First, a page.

The results presented in this graph shows that people are relatively aware of the mass amount of people trapped in child labour. Although some people may have legitimately known the answer, I also realized that a lot of survey participants chose the highest amount simply because they expected it to be a shocking number; otherwise the question would be slightly irrelevant. There is also a shocking percentage of people, 9% to be exact, who think the amount of children in slavery is only 50 million. This shows that there are still a few people who aren’t aware of the extent of child labour.
Results from this particular graph show that the majority of people, 75% to be exact, believe that most children would earn a minimum of 10 cents a day, which is $36 a year. Although this is still a disgustingly little amount of money, children forced into work make way less than this, if nothing at all. The average income of child labourers is $10 per year which only one eighth of the surveyed crowd got correct. This could contribute to the reasons westerners don’t really care about companies working with children for employees, since they don’t know just how poorly these children are treated.
The results from this particular question were the most shocking to me. I would think that as an inclusive society we would hope for punishment towards companies committing ethical injustices. Understandably some things are hard to avoid, such as the cocoa bean Hershey’s uses. The area which it is harvested complies 70% of all output of that bean. Although it may be hard to avoid the bean, it is definitely possible since there are plenty of other successful chocolate companies like Cadbury, who has in fact released anti-child labour campaigns. I personally expected more people to think that fining was necessary, and have only a quarter think that that was too harsh. Child labour is avoidable, so why allow companies to get away with the sickening conditions they are placing these children into.
What do Theorists Have to Say?
Antonio Gramsci's theory of cultural hegemony can be applied to the reasoning behind why people purchase products they know have been obtained through the use of child labour. Cultural hegemony can be defined as the domination of a culturally diverse society by the ruling class who manipulate the beliefs, values, perception and overall culture of that society. If large corporations and CEO's can alter perception of products being more important than where they come from, or make consumers believe that they are treating employees fine, there will be no argument and the income which supports companies using child labourers will continuously flow.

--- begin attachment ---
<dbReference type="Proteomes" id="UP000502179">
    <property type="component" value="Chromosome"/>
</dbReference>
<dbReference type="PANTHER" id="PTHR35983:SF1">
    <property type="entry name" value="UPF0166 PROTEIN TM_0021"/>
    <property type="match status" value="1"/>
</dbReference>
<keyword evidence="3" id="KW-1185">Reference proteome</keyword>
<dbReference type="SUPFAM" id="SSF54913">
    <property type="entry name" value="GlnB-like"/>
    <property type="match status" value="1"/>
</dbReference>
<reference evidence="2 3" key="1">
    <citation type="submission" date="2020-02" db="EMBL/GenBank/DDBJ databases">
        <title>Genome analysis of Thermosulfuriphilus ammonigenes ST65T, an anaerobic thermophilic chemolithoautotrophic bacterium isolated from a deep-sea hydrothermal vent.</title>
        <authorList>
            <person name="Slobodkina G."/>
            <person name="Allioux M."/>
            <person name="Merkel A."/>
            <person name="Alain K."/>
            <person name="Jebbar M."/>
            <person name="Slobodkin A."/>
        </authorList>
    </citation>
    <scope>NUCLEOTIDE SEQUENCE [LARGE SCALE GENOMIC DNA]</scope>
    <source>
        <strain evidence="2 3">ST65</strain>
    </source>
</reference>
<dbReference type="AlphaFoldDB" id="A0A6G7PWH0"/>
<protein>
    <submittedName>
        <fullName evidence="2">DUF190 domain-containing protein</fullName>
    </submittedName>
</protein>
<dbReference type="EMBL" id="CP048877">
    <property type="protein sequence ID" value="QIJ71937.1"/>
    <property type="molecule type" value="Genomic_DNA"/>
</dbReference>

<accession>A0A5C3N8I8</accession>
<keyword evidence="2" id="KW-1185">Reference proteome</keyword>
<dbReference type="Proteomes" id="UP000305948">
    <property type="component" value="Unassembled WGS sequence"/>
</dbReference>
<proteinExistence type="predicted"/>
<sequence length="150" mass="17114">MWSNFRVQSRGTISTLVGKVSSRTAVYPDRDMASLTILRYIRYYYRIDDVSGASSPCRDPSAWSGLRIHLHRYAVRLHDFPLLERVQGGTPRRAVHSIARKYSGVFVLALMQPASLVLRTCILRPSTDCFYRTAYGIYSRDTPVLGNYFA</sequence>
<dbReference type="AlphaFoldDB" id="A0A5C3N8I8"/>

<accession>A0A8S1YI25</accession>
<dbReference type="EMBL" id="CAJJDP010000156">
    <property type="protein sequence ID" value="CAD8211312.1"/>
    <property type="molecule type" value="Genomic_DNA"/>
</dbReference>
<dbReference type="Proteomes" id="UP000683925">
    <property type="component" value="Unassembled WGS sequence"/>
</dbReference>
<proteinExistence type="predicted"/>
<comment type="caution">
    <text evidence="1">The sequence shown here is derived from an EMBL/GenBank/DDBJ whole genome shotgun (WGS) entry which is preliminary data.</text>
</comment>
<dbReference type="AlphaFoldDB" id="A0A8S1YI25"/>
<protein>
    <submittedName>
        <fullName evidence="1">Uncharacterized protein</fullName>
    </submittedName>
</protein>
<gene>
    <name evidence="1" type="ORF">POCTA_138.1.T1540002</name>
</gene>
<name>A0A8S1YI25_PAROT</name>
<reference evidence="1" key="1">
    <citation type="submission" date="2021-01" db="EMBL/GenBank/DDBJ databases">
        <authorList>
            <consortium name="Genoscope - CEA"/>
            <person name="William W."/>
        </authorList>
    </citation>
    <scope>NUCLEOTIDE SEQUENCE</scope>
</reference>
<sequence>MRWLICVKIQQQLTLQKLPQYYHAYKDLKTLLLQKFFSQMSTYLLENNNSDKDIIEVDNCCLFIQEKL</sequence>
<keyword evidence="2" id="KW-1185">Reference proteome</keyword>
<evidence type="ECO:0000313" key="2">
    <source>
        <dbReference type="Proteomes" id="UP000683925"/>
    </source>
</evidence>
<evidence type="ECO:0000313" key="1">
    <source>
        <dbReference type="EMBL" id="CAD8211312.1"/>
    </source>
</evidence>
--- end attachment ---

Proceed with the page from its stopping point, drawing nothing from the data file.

In 1848 Karl Marx published his ten revolutionary points in a newspaper, one of which stated "Free education for all children in public schools. The abolition of child labour in factories; an educated child would be better for society in the long term, than a child not educated". According to Karl Marx, should child labour effect education levels, the outcomes will be negative. Therefore child labour should not be used, and all children should become educated.
Globalization and Child Labour
There is no definitive evidence that shows exposure to international trade, and worldwide economic integration raise the incidence of child labour. If anything, the evidence points the other way. Parental decisions whether a child should work or go to school depend on the costs and benefits of education. Due to capital market imperfections educational investments may be limited by household income constraints. In a country that starts out with an uneducated workforce, globalisation raises the wage rates of uneducated, relative to educated workers. This could lead to the reduction of the need to educate a child, and raises the incentive to make the child work at the earliest opportunity. On the other hand, if the wage rate of uneducated workers rises, this will have a positive income-effect on the demand for education. This proves the overall effects of globalization are relatively ambiguous.
For countries located at the bottom of the global spectrum, a whole new set of issues could arise. A country that starts out with a largely uneducated workforce risks being excluded from trade in intermediate goods with the more developed countries. Globalisation could then further impoverish countries with poor initial conditions. For all these reasons, child labour is likely to rise where the share of educated workers is very low.
- Free the Children: www.freethechildren.com
- The Harmony Foundation of Canada: www.harmonyfdn.ca/?page_id=861
- The Ikea Foundation www.ikeafoundation.org/programmes/fighting-child-labour/
Foundations such as these and many others raise money and awareness about this issue and help take a step towards a child labour free future.